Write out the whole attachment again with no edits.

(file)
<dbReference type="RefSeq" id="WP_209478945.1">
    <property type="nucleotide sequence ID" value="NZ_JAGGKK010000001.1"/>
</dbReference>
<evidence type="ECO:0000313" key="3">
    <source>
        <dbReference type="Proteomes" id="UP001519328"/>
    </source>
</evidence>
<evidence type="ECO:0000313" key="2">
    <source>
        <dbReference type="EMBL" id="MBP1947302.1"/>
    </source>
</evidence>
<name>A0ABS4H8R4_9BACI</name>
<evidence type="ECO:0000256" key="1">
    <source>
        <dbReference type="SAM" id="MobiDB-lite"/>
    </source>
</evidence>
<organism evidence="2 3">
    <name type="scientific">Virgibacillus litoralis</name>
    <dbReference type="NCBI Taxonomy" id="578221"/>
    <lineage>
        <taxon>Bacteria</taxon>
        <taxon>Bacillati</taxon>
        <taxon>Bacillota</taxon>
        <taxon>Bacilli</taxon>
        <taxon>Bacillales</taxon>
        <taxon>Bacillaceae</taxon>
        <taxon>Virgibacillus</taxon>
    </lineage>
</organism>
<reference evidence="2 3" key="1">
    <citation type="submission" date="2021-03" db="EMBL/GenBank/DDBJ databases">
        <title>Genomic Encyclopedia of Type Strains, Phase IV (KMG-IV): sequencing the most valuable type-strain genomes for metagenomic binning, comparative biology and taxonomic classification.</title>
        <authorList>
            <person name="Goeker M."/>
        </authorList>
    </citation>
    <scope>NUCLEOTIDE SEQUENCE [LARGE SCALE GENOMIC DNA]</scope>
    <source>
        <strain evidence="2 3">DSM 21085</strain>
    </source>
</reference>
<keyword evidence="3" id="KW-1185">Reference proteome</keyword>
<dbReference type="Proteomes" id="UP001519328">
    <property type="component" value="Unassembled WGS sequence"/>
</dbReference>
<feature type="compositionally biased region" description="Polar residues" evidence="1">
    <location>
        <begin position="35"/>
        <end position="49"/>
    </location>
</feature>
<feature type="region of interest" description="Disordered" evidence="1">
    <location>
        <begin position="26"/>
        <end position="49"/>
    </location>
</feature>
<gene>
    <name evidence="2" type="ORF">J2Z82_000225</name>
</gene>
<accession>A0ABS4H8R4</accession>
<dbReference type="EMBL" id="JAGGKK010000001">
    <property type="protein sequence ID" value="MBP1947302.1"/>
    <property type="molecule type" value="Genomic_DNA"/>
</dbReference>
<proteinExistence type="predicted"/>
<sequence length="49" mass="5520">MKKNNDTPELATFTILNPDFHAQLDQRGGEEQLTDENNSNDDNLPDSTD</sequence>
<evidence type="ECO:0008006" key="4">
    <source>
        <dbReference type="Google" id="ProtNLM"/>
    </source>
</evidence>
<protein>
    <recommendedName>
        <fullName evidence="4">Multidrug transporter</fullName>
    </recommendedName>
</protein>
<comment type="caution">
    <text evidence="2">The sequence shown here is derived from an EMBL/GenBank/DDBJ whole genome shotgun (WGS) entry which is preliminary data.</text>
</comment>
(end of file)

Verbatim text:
<dbReference type="RefSeq" id="WP_209478945.1">
    <property type="nucleotide sequence ID" value="NZ_JAGGKK010000001.1"/>
</dbReference>
<evidence type="ECO:0000313" key="3">
    <source>
        <dbReference type="Proteomes" id="UP001519328"/>
    </source>
</evidence>
<evidence type="ECO:0000313" key="2">
    <source>
        <dbReference type="EMBL" id="MBP1947302.1"/>
    </source>
</evidence>
<name>A0ABS4H8R4_9BACI</name>
<evidence type="ECO:0000256" key="1">
    <source>
        <dbReference type="SAM" id="MobiDB-lite"/>
    </source>
</evidence>
<organism evidence="2 3">
    <name type="scientific">Virgibacillus litoralis</name>
    <dbReference type="NCBI Taxonomy" id="578221"/>
    <lineage>
        <taxon>Bacteria</taxon>
        <taxon>Bacillati</taxon>
        <taxon>Bacillota</taxon>
        <taxon>Bacilli</taxon>
        <taxon>Bacillales</taxon>
        <taxon>Bacillaceae</taxon>
        <taxon>Virgibacillus</taxon>
    </lineage>
</organism>
<reference evidence="2 3" key="1">
    <citation type="submission" date="2021-03" db="EMBL/GenBank/DDBJ databases">
        <title>Genomic Encyclopedia of Type Strains, Phase IV (KMG-IV): sequencing the most valuable type-strain genomes for metagenomic binning, comparative biology and taxonomic classification.</title>
        <authorList>
            <person name="Goeker M."/>
        </authorList>
    </citation>
    <scope>NUCLEOTIDE SEQUENCE [LARGE SCALE GENOMIC DNA]</scope>
    <source>
        <strain evidence="2 3">DSM 21085</strain>
    </source>
</reference>
<keyword evidence="3" id="KW-1185">Reference proteome</keyword>
<dbReference type="Proteomes" id="UP001519328">
    <property type="component" value="Unassembled WGS sequence"/>
</dbReference>
<feature type="compositionally biased region" description="Polar residues" evidence="1">
    <location>
        <begin position="35"/>
        <end position="49"/>
    </location>
</feature>
<feature type="region of interest" description="Disordered" evidence="1">
    <location>
        <begin position="26"/>
        <end position="49"/>
    </location>
</feature>
<gene>
    <name evidence="2" type="ORF">J2Z82_000225</name>
</gene>
<accession>A0ABS4H8R4</accession>
<dbReference type="EMBL" id="JAGGKK010000001">
    <property type="protein sequence ID" value="MBP1947302.1"/>
    <property type="molecule type" value="Genomic_DNA"/>
</dbReference>
<proteinExistence type="predicted"/>
<sequence length="49" mass="5520">MKKNNDTPELATFTILNPDFHAQLDQRGGEEQLTDENNSNDDNLPDSTD</sequence>
<evidence type="ECO:0008006" key="4">
    <source>
        <dbReference type="Google" id="ProtNLM"/>
    </source>
</evidence>
<protein>
    <recommendedName>
        <fullName evidence="4">Multidrug transporter</fullName>
    </recommendedName>
</protein>
<comment type="caution">
    <text evidence="2">The sequence shown here is derived from an EMBL/GenBank/DDBJ whole genome shotgun (WGS) entry which is preliminary data.</text>
</comment>